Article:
Two really interesting studies crossed my desk this week. The first looked at new insights of behavioral epigenetics
, the study of changes in the DNA and how they impact physiological issues in our lives.
takes the case of nurture vs. nature to a whole new level by examining not only how our early environment may impact us as we grow up, but also how experiences of our grandparents may influence us not only physically but also in ways more connected to who we are.
The two scientists who have been studying this area both come from McGill University in Montreal. Moshe Szyf, a molecular biologist and geneticist, and Michael Meaney, a neurobiologist, began to explore changes to the DNA back in the early '90s. Already understood, especially for those of us with cancer, is that people can be born with a DNA mutation that results in cancer -- or they can acquire the mutation from some kind of exposure during their lifetime.
These two guys took that idea a step farther and asked whether, in the same way that we are born with genetic mutations from generations past that can result in physical issues, what if the result of events in the lives of our ancestors, such as traumatic experiences, could also be passed on in the family DNA.
What if in addition to physical issues we could acquire psychological and behavioral
tendencies as well?
For example, when I learned a decade ago that they had identified a gene for alcoholism
, I wasn't surprised. I had only to look at my father's family to see the thread of alcoholism that warned me away from using alcohol to cope. But what if there was a tendency toward depression that drove that alcohol issue that I never saw? Could that tendency be passed on too?
I like to think it was my mother's resiliency that balanced that out in my life and kept me from searching for self medication.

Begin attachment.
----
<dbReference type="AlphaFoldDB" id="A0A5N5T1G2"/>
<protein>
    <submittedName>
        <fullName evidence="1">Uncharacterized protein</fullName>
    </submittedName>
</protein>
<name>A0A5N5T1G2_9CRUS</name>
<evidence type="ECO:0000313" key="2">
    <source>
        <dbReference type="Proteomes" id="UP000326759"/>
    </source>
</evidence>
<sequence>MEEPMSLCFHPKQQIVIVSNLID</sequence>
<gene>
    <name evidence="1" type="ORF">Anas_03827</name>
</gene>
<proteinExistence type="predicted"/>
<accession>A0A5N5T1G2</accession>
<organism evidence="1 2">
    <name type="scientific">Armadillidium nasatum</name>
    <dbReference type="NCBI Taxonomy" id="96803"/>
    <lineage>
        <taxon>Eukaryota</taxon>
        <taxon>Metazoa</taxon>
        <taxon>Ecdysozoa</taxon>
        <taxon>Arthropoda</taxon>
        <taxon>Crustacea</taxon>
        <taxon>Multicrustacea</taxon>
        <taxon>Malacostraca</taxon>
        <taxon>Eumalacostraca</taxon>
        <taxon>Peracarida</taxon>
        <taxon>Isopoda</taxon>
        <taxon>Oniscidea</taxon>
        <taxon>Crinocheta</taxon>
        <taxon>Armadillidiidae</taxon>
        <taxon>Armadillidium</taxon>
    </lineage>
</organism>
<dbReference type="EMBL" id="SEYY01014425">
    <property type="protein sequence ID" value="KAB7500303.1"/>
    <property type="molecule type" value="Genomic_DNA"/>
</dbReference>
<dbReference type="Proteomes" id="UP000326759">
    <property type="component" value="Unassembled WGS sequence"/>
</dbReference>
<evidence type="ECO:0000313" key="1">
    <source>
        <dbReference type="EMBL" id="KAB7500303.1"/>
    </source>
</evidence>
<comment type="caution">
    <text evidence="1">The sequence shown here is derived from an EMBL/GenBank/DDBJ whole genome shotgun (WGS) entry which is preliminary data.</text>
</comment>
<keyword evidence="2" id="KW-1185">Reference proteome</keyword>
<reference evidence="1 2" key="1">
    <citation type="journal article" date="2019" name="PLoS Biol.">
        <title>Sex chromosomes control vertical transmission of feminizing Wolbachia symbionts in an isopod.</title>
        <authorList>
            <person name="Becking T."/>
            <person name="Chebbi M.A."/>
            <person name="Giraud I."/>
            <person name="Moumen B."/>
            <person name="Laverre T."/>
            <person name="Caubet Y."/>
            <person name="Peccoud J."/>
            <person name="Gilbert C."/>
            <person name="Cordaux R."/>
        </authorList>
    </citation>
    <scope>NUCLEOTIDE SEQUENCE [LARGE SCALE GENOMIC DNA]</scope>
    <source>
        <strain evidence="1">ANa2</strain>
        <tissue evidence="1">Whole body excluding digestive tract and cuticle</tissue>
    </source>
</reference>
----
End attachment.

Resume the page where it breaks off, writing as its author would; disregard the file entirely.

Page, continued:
What these two researchers are looking at is the impact of life experiences and whether "how" we respond to issues and how we "cope" with life could also be something that is inherited based on events that may have happened before we were born. That sounds like what my dad used to call "character."
My father's mother, who raised five children in the shadow of my alcoholic grandfather, was the kind of woman who told the kids not to play in the front yard on Friday, knowing their father would probably come down the hill in the car in a payday alcoholic stupor. She was a frontier woman who moved her brood across the country for a better life and remained a loving and giving woman to the end. Did her loving personality, which my mother also had, give me an ability to bounce back time and time again. And was it my mother's mother, who ran the Philadelphia draft board way before women did that kind of thing, give me some of my drive to succeed?
It all makes sense when we look at what we already know from other sociological studies about the impact early life has on children, specifically where they grow up and the kind of nurturing they receive, will have a direct impact on their success – or inability to succeed.
When we hear stories of those who have overcome their beginnings, they attribute it to a person who believed in them. This research would say it may have been the character of the person, whose DNA they received, as well as their nurturing. It's an interesting idea.
The second study
looked at social stress and its impact on the development of breast cancer. Researchers looked at genes in fat cells in mammary glands of mice that had been given a genetically altered mouse model of triple-negative breast cancer. One part of the group was raised in isolation with no social support, an established model of chronic stress, and compared to those raised in small groups.
All the mice developed triple-negative breast tumors, but those that had been isolated developed much larger tumors. The reason, it seemed, was because those mice that were socially isolated at birth had fat cells that secreted substances that caused nearby precancerous epithelial cells to proliferate more rapidly, which accelerated the development of breast cancer.
The researchers were surprised to find no difference in circulating hormones between the two groups, but the fat cells in the mammary glands of the stressed mice had significant increases in the expression of three genes that are crucial to the use of glucose, the primary source of cellular energy. The increase in metabolic activity of the stressed group resulted in a cascade effect of the release of chemicals that resulted in the proliferation of epithelial cells in the mammary gland.
What would happen in human tissue is still to be explored, and I would like to see how immune function might ameliorate some of those insults.
These studies seem to say that where we come from, indeed the fabric of who we are and how we were treated as infants could impact us in ways not considered before.
What do you think?